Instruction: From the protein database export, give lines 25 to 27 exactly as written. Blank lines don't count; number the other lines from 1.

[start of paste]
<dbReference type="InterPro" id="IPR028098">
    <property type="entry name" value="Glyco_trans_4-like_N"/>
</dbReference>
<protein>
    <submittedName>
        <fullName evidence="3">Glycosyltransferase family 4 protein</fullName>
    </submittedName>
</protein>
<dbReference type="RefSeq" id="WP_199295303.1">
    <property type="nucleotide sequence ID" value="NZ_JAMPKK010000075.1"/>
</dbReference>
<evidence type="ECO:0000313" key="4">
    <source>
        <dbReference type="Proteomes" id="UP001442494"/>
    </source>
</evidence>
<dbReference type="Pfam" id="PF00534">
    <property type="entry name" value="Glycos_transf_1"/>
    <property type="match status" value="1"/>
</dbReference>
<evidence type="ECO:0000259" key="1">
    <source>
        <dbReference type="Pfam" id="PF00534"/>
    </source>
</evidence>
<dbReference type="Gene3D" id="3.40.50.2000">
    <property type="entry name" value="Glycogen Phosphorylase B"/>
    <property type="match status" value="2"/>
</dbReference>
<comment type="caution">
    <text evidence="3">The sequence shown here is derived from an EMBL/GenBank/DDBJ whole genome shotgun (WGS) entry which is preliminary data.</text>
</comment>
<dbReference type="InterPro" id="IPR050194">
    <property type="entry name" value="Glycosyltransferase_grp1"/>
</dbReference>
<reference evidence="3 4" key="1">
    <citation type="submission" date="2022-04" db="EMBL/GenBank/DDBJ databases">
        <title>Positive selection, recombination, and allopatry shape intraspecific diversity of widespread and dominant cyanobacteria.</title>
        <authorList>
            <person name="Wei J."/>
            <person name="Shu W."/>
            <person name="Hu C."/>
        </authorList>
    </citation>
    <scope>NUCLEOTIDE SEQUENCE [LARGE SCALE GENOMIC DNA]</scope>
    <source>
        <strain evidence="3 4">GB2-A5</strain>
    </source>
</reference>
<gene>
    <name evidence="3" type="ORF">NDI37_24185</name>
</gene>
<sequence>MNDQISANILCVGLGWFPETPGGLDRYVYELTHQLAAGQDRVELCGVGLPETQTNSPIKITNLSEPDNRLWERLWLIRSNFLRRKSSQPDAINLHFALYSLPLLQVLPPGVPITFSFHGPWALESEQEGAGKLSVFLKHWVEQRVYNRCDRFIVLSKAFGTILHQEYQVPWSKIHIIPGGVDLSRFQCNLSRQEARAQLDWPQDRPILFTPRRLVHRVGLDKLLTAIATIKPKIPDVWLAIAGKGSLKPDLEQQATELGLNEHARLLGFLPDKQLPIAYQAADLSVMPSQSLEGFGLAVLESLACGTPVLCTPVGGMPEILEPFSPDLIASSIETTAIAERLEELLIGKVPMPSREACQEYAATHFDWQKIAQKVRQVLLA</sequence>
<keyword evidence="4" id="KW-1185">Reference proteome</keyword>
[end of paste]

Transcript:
</evidence>
<dbReference type="Gene3D" id="3.40.50.2000">
    <property type="entry name" value="Glycogen Phosphorylase B"/>